Write a blog post about going home after DTS, sounds simple, right? We got “Reentry” teaching in Debrief Week. You know, the pot-holed road of arriving back after international travel, finding a community to connect to, staying touch with friends across the world. Yet back on that December morning in Australia, all I learned was that my whole life has been a string of reentry experiences– and they’re far from over.
DTS finished, I never left. I stayed in Australia. I expected to– just didn’t know what I’d be doing (apart from brushing off the fact that God told me to mission build for three months). So, I stayed. I thought maybe I would start working, to pay off my student loan and then get ready to staff here in Newcastle. But I let go that immediate financial rush– I decided to stay for this quarter, volunteering in the kitchen and in hospitality. Then go back to New Zealand to work– which is now in two weeks.
I was born and raised in Kona, Hawaii, USA. I moved to Tauranga, New Zealand when I was 18 to go to university. After my teaching degree, I moved to Newcastle, Australia to do my DTS. It sounds simple when I put it like that. However, that’s like saying the Van Gogh paintings I saw on outreach had three different colours, separated into neat little outlines. Not at all.
My parents are from New Zealand. So I grew up with two passports, and a trip to the Southern Hemisphere every 2-3 years for as long as I can remember. Hawaii is my birthplace and home, but I’m white, freckled, and can’t surf (not yet, anyhow). Then, I’m not Australian in any way. But since I was nine years old, all three of my older brothers have been in and out of Australia. So have I.
I’m not even going back to Hawaii, despite missing its beautiful quirks after watching Aloha on Netflix. Some of my childhood friends are here in Australia, I won’t see any in New Zealand. My parents arrive today (they’ve been in Hong Kong, Cambodia, and New Zealand in the past two months) and my brother, sister-in-law, niece (and her little sibling-to-come!) are here. My other brothers are in Mexico and Hawaii, and I don’t know when I’ll see them next.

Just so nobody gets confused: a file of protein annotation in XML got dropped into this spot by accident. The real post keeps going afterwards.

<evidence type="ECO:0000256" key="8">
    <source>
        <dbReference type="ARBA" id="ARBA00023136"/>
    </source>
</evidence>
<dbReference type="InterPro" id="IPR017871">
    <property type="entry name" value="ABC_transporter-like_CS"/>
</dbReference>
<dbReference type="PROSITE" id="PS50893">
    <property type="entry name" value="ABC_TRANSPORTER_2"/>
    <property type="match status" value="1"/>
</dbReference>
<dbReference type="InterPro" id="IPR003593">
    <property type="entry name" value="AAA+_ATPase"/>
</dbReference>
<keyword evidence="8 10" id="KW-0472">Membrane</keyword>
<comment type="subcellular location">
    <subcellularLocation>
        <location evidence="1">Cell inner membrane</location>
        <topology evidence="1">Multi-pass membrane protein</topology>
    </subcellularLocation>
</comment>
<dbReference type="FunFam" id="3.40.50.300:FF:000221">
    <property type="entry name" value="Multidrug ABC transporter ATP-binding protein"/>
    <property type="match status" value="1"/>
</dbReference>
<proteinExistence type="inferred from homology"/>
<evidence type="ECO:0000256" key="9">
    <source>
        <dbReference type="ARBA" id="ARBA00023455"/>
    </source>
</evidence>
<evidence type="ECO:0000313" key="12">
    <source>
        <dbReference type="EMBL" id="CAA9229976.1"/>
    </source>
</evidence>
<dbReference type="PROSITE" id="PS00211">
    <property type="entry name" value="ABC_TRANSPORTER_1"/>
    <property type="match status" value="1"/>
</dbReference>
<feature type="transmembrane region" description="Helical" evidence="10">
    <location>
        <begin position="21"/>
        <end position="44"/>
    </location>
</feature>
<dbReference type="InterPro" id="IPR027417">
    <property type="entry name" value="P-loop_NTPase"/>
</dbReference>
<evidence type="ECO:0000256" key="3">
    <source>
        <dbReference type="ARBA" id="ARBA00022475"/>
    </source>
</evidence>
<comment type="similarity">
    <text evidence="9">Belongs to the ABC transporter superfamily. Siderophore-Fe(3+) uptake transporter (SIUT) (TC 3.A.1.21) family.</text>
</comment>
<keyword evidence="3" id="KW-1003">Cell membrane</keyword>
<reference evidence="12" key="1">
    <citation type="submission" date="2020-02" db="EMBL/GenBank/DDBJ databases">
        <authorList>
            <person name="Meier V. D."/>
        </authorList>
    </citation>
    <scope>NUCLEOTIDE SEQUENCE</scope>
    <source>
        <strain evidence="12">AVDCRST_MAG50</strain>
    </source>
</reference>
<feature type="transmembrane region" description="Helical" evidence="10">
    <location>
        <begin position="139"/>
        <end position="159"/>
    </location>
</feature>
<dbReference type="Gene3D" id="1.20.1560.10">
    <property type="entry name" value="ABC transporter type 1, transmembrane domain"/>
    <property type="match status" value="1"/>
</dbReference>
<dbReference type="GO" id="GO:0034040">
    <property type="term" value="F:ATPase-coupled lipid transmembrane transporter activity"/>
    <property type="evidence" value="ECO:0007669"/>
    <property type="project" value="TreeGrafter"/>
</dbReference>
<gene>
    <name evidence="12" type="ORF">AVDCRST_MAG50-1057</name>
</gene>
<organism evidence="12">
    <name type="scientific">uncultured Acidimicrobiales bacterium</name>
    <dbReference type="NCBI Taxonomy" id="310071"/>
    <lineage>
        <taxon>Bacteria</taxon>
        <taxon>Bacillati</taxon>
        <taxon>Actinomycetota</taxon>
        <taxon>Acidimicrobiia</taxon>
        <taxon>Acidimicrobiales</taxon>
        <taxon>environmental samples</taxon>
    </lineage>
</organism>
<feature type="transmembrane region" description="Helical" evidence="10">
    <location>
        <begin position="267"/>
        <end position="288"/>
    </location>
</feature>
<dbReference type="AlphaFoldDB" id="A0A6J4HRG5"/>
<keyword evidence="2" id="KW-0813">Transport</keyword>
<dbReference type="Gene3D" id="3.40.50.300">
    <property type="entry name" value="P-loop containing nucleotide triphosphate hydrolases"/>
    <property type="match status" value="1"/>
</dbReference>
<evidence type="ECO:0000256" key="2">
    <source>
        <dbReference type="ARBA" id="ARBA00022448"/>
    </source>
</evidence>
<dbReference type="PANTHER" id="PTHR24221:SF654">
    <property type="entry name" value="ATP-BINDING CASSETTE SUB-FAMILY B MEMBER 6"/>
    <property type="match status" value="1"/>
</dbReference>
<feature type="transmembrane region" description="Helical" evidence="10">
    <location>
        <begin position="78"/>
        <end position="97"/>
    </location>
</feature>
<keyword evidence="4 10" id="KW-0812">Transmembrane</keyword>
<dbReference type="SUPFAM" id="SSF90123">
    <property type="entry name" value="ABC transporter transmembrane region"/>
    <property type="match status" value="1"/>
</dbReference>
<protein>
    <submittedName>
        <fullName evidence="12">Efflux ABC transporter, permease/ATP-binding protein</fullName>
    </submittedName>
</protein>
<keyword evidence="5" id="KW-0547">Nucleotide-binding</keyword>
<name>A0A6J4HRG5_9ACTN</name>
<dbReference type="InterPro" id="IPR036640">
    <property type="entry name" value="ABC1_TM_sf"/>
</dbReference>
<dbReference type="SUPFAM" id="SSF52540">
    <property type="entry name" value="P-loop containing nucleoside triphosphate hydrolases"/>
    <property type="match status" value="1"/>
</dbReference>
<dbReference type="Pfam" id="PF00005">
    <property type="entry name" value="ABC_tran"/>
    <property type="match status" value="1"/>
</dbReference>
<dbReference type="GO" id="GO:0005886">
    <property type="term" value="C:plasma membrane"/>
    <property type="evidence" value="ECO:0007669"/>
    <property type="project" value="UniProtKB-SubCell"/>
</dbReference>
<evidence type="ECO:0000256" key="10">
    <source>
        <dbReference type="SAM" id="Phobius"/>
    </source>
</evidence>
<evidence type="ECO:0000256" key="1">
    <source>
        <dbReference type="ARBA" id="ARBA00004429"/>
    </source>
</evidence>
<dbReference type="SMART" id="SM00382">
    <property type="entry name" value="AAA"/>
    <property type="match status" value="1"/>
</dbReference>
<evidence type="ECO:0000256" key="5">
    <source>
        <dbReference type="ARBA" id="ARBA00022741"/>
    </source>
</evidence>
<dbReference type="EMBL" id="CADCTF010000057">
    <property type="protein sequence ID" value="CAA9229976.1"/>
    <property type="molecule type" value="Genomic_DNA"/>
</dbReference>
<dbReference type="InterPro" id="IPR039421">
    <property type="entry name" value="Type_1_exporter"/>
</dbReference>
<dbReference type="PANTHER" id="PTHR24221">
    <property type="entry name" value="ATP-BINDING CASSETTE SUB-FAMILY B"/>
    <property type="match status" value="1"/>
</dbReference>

Yet… New Zealand was my home for three and a half years. I lived there, I really did. I don’t make the emphasis for you, but for myself. Because I forget the rolling green hills and mountains, lush forests bordering crystal-clear beaches. I forget the dining room tables filled with my uncles, aunts, and cousins, as well as the living rooms laden with friends that have become family. Even though I did DTS in Australia, many of my DTS-like experiences happened in New Zealand (leaving home for the first time, immersed in a new country, receiving deep healing). So after all that has happened, I do long to be there, now.
Oh, I don’t want to even think about it. I could even cover it up by saying, oh yeah, I will be back. Even though I don’t how long it will be, this time is New Zealand is only a short season of working before I come back to live in Newcastle.
I still have red mud in my finger nails from constructing castles by a lake this weekend. My dress still has a black soot smudge from camping in the bush, three weeks ago. I still have a pale pink scar on my forearm when meat pies came out of the oven too quickly, over a month ago. It goes on and on. I’m scarred on the outside, battered within.
Yet somehow I’ve fallen in love with this land all the more.
So, here comes the reentry experience all over again. But unlike the start of my journey, I know I have a home. I just happen to move rooms ever so often, while renovations and expansions take place– and as a YWAM Kid, those rooms just happen to be countries.
Photos: Korsmans Landing, Myalls Lakes & Lake Keepit, Gunnedah. NSW, Australia. February & March 2016.